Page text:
There is a lot of pain, but also anger. The Palestinian National Authority of Mahmoud Abbas called it a “war crime.” The spokesperson of the Fatah movement, Osama al-Qawasmi, urged the Palestinians to respond to these killings by strengthening national unity. The same exhortation was made by the Islamic movement Hamas, which called for “a return to national consensus to resist the occupation.” And the European Union, through its local representative, called for an investigation into the incident. “Children enjoy special protection under international law,” underlined the EU delegation. “How many more Palestinian children will be subject to the excessive use of lethal force by the Israeli security forces?” It added that this “shocking incident must be swiftly and fully investigated by the Israeli authorities in order to bring the perpetrators to justice.”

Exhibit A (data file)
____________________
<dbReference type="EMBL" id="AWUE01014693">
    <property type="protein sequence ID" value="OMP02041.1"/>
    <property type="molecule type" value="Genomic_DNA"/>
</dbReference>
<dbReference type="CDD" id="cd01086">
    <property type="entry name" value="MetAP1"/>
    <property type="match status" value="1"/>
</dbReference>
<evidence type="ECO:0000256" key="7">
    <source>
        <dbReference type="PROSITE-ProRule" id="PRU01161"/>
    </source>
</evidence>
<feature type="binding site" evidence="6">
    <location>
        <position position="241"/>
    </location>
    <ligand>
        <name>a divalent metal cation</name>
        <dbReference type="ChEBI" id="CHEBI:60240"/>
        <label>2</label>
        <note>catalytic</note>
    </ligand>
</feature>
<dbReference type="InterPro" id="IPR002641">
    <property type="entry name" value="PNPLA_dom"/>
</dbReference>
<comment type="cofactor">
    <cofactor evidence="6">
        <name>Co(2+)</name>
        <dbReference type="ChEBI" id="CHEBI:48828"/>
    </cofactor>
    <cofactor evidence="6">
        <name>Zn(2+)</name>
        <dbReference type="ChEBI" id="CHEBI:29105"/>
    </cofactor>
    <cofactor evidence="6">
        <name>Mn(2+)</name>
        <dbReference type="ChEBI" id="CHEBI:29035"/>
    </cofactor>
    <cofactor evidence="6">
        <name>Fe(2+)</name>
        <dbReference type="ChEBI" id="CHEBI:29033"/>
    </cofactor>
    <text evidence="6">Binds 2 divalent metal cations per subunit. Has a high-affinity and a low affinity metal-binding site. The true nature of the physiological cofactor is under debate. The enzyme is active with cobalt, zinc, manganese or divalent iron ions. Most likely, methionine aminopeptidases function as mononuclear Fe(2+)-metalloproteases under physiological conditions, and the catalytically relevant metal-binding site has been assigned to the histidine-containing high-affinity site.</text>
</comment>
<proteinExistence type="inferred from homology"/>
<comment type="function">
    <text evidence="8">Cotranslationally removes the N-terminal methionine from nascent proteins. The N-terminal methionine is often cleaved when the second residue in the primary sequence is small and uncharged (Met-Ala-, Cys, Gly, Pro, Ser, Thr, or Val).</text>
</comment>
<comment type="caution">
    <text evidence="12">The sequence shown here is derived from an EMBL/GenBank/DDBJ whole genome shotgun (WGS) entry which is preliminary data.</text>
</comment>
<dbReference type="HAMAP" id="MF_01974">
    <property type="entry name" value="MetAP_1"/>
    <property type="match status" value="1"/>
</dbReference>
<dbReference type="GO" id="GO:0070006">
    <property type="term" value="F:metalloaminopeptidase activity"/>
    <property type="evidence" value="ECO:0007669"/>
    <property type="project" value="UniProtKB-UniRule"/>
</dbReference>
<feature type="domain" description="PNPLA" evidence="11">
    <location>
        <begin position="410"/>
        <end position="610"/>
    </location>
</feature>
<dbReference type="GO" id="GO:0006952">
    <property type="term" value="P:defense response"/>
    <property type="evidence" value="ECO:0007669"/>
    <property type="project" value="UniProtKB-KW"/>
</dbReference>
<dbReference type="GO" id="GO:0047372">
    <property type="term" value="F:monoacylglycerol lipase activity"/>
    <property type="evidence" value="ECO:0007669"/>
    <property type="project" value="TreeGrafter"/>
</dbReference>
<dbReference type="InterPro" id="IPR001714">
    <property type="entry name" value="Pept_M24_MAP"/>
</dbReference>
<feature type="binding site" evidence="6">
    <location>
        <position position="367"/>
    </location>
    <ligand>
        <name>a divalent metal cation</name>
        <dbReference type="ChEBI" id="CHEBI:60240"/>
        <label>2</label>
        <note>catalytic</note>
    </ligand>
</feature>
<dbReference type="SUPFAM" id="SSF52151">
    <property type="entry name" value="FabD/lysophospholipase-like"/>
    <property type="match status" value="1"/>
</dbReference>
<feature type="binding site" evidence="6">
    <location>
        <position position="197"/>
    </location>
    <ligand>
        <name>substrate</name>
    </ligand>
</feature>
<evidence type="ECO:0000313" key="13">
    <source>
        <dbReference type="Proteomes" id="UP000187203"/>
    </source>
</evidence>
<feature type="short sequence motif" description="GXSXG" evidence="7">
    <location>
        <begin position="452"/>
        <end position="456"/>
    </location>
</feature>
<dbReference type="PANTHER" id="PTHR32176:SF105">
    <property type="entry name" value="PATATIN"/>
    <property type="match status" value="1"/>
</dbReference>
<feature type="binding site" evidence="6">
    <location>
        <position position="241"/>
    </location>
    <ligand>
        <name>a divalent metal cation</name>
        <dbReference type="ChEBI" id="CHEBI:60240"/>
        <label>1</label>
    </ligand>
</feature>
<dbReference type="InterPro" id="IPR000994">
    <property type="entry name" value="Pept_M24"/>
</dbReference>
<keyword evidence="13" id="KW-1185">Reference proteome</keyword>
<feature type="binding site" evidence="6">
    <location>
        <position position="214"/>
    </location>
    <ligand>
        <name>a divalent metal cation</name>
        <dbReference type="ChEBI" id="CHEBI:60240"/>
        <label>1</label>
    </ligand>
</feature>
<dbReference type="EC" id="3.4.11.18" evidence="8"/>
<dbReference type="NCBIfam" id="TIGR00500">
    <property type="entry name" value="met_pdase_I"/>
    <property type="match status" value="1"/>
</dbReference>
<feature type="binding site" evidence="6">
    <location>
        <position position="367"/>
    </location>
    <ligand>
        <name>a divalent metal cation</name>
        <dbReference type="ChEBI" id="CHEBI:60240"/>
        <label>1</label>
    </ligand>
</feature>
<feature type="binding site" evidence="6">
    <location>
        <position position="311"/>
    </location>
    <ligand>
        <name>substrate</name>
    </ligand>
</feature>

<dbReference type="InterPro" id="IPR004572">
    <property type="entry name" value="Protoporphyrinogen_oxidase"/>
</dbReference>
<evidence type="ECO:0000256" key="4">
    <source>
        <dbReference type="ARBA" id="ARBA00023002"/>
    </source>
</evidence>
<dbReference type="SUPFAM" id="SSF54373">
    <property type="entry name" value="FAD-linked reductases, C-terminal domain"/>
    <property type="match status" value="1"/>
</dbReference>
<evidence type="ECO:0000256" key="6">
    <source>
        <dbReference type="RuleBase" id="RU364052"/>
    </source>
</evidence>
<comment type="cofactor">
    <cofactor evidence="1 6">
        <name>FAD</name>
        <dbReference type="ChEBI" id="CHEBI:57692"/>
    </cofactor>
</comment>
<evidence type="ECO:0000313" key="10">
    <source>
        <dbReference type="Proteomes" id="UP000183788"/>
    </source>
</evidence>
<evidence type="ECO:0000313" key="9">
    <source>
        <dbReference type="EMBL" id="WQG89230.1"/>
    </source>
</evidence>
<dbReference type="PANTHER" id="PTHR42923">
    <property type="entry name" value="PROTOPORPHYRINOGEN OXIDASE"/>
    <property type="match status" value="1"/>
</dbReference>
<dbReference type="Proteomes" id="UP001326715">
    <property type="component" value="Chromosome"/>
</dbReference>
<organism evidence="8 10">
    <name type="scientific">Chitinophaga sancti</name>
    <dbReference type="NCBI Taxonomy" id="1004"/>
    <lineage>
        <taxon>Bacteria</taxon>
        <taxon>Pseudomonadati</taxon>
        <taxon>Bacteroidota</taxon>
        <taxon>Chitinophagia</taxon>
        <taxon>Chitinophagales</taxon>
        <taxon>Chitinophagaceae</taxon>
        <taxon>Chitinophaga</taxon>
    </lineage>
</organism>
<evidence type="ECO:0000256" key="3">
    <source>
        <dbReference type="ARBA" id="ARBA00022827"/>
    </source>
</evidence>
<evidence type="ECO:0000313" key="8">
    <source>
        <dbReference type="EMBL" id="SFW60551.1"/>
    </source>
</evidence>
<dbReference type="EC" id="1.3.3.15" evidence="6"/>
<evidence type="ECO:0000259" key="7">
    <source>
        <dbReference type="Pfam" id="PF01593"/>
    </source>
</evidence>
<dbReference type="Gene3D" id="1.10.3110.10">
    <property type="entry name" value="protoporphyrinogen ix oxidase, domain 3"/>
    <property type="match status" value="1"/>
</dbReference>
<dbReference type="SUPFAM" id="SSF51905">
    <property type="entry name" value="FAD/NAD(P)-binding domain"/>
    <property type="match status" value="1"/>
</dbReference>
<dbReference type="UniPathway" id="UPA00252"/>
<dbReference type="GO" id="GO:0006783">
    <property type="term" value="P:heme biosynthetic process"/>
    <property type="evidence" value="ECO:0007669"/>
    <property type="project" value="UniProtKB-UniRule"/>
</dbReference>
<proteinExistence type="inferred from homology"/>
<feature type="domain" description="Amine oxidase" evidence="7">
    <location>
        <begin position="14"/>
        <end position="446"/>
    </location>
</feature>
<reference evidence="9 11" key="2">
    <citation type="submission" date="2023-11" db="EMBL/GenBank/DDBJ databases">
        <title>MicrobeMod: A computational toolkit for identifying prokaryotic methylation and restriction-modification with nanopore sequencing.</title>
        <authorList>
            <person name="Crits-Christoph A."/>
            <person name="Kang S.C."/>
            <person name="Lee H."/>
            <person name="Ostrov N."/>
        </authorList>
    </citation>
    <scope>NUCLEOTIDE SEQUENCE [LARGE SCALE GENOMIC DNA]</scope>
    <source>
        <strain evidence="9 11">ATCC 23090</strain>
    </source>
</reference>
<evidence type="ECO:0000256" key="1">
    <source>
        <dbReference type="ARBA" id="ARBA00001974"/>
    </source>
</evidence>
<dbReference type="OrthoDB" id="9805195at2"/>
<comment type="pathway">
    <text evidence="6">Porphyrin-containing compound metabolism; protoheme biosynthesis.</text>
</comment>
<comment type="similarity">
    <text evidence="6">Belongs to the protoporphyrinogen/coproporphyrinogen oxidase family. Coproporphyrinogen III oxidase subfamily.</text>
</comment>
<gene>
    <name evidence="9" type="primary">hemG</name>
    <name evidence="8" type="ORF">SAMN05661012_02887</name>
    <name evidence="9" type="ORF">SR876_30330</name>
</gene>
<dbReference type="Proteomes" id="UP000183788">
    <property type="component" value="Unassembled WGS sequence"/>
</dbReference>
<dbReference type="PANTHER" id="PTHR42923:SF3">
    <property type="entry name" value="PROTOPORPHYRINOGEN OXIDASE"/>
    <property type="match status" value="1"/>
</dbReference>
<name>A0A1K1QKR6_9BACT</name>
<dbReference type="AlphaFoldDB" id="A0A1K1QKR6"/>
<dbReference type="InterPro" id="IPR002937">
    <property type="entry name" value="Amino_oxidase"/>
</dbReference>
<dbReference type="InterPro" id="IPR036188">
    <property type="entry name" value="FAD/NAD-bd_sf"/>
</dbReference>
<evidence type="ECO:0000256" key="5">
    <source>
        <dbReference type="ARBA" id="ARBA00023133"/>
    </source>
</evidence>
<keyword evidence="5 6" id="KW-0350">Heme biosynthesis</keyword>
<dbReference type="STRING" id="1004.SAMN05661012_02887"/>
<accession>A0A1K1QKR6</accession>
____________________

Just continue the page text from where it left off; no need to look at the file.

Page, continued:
The killing of Ali Abu Aliya comes as the attention of human rights and children’s defense centers once again focuses on Palestinian children and young people under military occupation. In a 73-page report, “Isolated and Alone: Palestinian children held in solitary confinement by Israeli authorities for interrogation,” the NGO Defence for Children International-Palestine denounces that the Israeli authorities are holding Palestinian children in solitary confinement during the interrogation, which can last up to several days, and urges that this practice be considered a form of torture: “International law prohibits the use of solitary confinement and similar measures constituting cruel, inhuman or degrading treatment against children, and yet Israeli authorities frequently detain children in this manner,” recalled Khaled Quzmar, the director of DCIP. “It is widely acknowledged that this practice causes both immediate and long-term psychological harm to children.”